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SGLT2i, GLP1-RA and CVOTs – sorting out the confusion

11th August 2019, Dr Chee L Khoo

All new anti-diabetic agents since 2008 have been mandated by the US FDA to conduct cardiovascular outcome trials (CVOT) to ensure that they are safe, or in statistical jargon, “non-inferior” to placebo in relation to major adverse cardiovascular events (MACE). 15 CVOTs assessing DPP‐4 inhibitors, GLP‐1 receptor agonists and SGLT‐2 inhibitors have been completed by the end of 2018 with several others to come yet. None of these trials reported an increase in risk for major adverse CV events (MACE). Surprise, surprise, six agents actually demonstrated CV benefits.

This has not only given us confidence in using these agents in patients with either established cardiovascular events or are at risk of developing events but has also spurred a major change in the treatment algorithm, “the what comes after metformin?” question.

As more and more agents come to market with their CVOTs, it can become quite confusing when we try to decipher which agent is “better” than another in preventing certain cardiovascular events in certain subgroup of patients. You would have noted that the events in MACE lumped together non-fatal MI, non-fatal stroke and cardiovascular death. It’s a composite end point. Most of the trials were designed to show cardiovascular safety and may not be powered enough to show superiority over placebo. They are also not powered enough to show superiority of the individual components in the composite MACE. See Table 1.

Further, Table 2 showed the breakdown of the trial population in EMPA-REG, DECLARE TIMI 58 and CANVAS. As you can see, both DECLARE TIMI 58 and CANVAS have a mixed of patients – some with established CVD and some with high cardiovascular risks. Both the CANVAS and DECLARE-TIMI 58 trials were not designed or powered to look at the patients with established CV disease and the high CV risk group separately.

All three agents consistently show reduction in hospitalisation for heart failure probably more in patients with established cardiovascular disease but again that is hypothetical. The other cardiovascular outcomes are less consistent. Although there is a reduction in non-fatal MI, there is no reduction in non-fatal stroke, suggesting that the effects are restricted to the heart (pump) and not atherosclerotic cardiovascular disease (ASCVD) (pipe).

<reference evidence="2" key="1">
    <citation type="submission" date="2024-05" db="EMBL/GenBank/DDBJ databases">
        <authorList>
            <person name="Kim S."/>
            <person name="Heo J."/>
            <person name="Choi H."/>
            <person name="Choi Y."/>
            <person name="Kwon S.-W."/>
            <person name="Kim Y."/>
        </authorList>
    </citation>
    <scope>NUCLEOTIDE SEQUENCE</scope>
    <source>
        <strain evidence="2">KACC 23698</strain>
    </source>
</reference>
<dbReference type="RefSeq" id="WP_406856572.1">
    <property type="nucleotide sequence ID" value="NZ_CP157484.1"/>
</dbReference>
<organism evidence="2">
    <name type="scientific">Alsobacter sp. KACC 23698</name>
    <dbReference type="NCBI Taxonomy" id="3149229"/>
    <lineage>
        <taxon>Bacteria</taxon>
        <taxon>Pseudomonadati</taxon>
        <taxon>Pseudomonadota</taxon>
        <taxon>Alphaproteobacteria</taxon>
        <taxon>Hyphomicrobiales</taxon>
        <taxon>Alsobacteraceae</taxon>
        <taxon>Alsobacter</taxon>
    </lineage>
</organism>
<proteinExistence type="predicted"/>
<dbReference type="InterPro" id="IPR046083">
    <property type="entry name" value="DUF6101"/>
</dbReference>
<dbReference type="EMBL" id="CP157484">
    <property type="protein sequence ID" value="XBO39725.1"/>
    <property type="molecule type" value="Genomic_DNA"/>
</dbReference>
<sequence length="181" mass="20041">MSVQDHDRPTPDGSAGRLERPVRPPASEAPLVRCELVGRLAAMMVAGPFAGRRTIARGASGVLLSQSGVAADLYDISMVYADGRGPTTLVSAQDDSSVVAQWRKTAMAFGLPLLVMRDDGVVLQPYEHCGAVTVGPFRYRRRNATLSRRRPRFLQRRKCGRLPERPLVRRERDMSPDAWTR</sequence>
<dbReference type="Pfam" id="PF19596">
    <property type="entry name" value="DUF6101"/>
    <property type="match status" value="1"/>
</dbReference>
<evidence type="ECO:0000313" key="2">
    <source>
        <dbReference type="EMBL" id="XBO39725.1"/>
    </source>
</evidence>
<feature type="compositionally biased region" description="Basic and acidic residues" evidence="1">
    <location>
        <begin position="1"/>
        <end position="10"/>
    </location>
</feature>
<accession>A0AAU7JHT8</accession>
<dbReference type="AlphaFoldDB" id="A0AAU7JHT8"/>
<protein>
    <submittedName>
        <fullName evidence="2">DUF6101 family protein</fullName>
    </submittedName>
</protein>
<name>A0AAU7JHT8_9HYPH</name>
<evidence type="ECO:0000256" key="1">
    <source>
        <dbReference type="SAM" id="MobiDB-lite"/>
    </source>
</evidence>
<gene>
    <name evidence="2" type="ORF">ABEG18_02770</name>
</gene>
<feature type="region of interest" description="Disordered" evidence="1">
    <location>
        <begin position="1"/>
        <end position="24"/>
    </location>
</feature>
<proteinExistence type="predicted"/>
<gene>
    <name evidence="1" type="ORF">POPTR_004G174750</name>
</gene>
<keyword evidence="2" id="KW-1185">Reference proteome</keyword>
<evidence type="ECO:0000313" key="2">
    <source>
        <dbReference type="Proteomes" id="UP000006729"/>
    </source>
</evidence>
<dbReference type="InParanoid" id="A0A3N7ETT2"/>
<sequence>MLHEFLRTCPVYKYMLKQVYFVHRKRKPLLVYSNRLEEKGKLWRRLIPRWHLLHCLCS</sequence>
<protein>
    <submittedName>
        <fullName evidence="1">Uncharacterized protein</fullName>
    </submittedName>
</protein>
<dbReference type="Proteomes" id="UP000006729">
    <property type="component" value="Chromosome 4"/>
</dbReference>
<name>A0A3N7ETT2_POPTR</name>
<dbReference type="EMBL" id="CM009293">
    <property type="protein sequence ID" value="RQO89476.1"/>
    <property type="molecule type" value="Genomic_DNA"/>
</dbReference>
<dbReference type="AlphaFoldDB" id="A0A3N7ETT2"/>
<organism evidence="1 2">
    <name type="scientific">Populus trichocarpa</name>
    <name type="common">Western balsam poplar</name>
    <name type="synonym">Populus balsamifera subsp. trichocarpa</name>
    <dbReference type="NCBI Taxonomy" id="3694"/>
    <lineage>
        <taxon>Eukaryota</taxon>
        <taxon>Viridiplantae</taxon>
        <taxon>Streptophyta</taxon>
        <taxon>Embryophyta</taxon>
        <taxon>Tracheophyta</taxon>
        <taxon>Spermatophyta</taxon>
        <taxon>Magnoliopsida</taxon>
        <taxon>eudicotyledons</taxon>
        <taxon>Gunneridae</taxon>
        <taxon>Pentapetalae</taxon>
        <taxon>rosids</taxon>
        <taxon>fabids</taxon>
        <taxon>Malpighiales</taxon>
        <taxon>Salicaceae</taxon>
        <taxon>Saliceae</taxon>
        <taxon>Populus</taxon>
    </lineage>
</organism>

GLP1-RA

Similar “confusion” exists with CVOTs involving GLP1-RAs. Table 3 shows the CVOTs of different GLP1-RAs. All GLP1-RA CVOTs have shown a consistent reduction in the composite MACE with the studied drugs except Lixisenatide and Exenatide Weekly, which have shown neutrality. However, the driving force in the published data would suggest that these drugs have reduced MACE by either reduction of cardiovascular deaths (Liraglutide) or by reduction of myocardial infarctions (Albiglutide) or by reduction of non-fatal strokes (Semaglutide), a completely non-uniform finding, across the various GLP1-RA studied. Again, we are left confused as to whether GLP1-RA as a group produces these benefits or are the benefits individualised to the drugs. GLP1-RA have shown NO effect on hospitalisation for heart failure, an entity of increasing significance in patients of type 2 diabetes (T2D).

The evidence to dissect all these CVOTs is only slowly emerging and over the next few years, we will have to work with not quite evidence free zone but more like evidence incomplete zone. To make life more complicated, different studies have different patient populations, some with established cardiovascular diseases and some with only high-risk factors and the duration of the trials vary from <2 years to > 5 years. Thus, it’s not easy to compare apples with oranges.

For now, the next agent after metformin depends on whether the patient has either established CVD or CKD or not. If the answer is yes, you need a very good reason why this patient should not be on either an SGLT2 inhibitor or GLP1-RA.

References:

  1. Binayak Sinha and Samit Ghosal. Sodium-Glucose Cotransporter-2 Inhibitors (SGLT-2i) Reduce Hospitalization for Heart Failure Only and Have No Effect on Atherosclerotic Cardiovascular Events: A Meta-Analysis. Diabetes Ther (2019) 10:891–899
  2. Binayak Sinha and Samit Ghosal. Meta-analyses of the effects of DPP-4 inhibitors, SGLT2 inhibitors and GLP1 receptor analogues on cardiovascular death, myocardial infarction, stroke and hospitalization for heart failure. Diabetes Res Clin Pract. 2019 Apr;150:8-16

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